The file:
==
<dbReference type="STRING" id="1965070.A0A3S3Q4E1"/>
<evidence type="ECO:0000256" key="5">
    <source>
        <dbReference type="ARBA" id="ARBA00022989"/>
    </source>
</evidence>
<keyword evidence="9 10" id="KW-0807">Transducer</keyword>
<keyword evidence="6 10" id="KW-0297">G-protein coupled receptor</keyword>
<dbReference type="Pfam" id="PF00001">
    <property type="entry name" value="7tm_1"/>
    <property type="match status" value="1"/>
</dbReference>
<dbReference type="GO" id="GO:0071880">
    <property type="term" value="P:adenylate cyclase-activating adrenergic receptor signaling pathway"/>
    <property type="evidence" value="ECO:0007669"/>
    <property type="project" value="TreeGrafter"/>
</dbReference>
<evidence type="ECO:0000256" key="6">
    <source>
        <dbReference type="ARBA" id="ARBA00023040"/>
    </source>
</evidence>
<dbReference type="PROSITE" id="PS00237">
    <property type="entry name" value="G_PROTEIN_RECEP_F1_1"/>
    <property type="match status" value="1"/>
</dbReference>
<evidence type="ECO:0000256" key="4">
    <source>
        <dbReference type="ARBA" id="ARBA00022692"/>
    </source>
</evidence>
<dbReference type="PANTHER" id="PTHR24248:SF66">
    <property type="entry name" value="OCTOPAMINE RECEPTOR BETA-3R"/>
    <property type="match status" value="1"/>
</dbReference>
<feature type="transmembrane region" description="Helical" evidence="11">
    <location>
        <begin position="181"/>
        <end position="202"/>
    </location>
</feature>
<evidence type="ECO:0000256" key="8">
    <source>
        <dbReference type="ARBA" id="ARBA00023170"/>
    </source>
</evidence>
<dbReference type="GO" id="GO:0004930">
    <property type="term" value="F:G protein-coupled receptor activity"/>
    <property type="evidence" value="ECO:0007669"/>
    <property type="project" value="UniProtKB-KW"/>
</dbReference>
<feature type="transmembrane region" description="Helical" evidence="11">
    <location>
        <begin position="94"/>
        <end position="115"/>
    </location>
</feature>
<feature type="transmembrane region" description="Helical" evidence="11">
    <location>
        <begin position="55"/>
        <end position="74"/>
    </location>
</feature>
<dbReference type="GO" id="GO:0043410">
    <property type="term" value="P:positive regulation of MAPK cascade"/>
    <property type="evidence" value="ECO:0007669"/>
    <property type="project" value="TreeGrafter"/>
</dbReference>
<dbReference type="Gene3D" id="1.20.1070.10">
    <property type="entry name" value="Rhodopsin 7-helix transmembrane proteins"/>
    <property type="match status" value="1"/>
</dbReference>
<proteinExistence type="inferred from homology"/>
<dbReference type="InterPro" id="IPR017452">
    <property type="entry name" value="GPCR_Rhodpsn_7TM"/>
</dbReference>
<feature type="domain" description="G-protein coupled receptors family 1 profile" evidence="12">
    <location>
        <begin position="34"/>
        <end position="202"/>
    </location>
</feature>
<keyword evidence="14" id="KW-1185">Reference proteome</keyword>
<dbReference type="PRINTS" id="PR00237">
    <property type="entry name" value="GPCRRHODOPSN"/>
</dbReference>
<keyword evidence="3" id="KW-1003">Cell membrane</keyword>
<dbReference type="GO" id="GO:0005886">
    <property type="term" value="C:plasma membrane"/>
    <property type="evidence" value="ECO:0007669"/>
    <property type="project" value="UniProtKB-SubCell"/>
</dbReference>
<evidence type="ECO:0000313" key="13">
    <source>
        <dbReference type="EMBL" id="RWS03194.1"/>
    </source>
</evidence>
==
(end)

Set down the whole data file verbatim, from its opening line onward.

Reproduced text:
<dbReference type="STRING" id="1965070.A0A3S3Q4E1"/>
<evidence type="ECO:0000256" key="5">
    <source>
        <dbReference type="ARBA" id="ARBA00022989"/>
    </source>
</evidence>
<keyword evidence="9 10" id="KW-0807">Transducer</keyword>
<keyword evidence="6 10" id="KW-0297">G-protein coupled receptor</keyword>
<dbReference type="Pfam" id="PF00001">
    <property type="entry name" value="7tm_1"/>
    <property type="match status" value="1"/>
</dbReference>
<dbReference type="GO" id="GO:0071880">
    <property type="term" value="P:adenylate cyclase-activating adrenergic receptor signaling pathway"/>
    <property type="evidence" value="ECO:0007669"/>
    <property type="project" value="TreeGrafter"/>
</dbReference>
<evidence type="ECO:0000256" key="6">
    <source>
        <dbReference type="ARBA" id="ARBA00023040"/>
    </source>
</evidence>
<dbReference type="PROSITE" id="PS00237">
    <property type="entry name" value="G_PROTEIN_RECEP_F1_1"/>
    <property type="match status" value="1"/>
</dbReference>
<evidence type="ECO:0000256" key="4">
    <source>
        <dbReference type="ARBA" id="ARBA00022692"/>
    </source>
</evidence>
<dbReference type="PANTHER" id="PTHR24248:SF66">
    <property type="entry name" value="OCTOPAMINE RECEPTOR BETA-3R"/>
    <property type="match status" value="1"/>
</dbReference>
<feature type="transmembrane region" description="Helical" evidence="11">
    <location>
        <begin position="181"/>
        <end position="202"/>
    </location>
</feature>
<evidence type="ECO:0000256" key="8">
    <source>
        <dbReference type="ARBA" id="ARBA00023170"/>
    </source>
</evidence>
<dbReference type="GO" id="GO:0004930">
    <property type="term" value="F:G protein-coupled receptor activity"/>
    <property type="evidence" value="ECO:0007669"/>
    <property type="project" value="UniProtKB-KW"/>
</dbReference>
<feature type="transmembrane region" description="Helical" evidence="11">
    <location>
        <begin position="94"/>
        <end position="115"/>
    </location>
</feature>
<feature type="transmembrane region" description="Helical" evidence="11">
    <location>
        <begin position="55"/>
        <end position="74"/>
    </location>
</feature>
<dbReference type="GO" id="GO:0043410">
    <property type="term" value="P:positive regulation of MAPK cascade"/>
    <property type="evidence" value="ECO:0007669"/>
    <property type="project" value="TreeGrafter"/>
</dbReference>
<dbReference type="Gene3D" id="1.20.1070.10">
    <property type="entry name" value="Rhodopsin 7-helix transmembrane proteins"/>
    <property type="match status" value="1"/>
</dbReference>
<proteinExistence type="inferred from homology"/>
<dbReference type="InterPro" id="IPR017452">
    <property type="entry name" value="GPCR_Rhodpsn_7TM"/>
</dbReference>
<feature type="domain" description="G-protein coupled receptors family 1 profile" evidence="12">
    <location>
        <begin position="34"/>
        <end position="202"/>
    </location>
</feature>
<keyword evidence="14" id="KW-1185">Reference proteome</keyword>
<dbReference type="PRINTS" id="PR00237">
    <property type="entry name" value="GPCRRHODOPSN"/>
</dbReference>
<keyword evidence="3" id="KW-1003">Cell membrane</keyword>
<dbReference type="GO" id="GO:0005886">
    <property type="term" value="C:plasma membrane"/>
    <property type="evidence" value="ECO:0007669"/>
    <property type="project" value="UniProtKB-SubCell"/>
</dbReference>
<evidence type="ECO:0000313" key="13">
    <source>
        <dbReference type="EMBL" id="RWS03194.1"/>
    </source>
</evidence>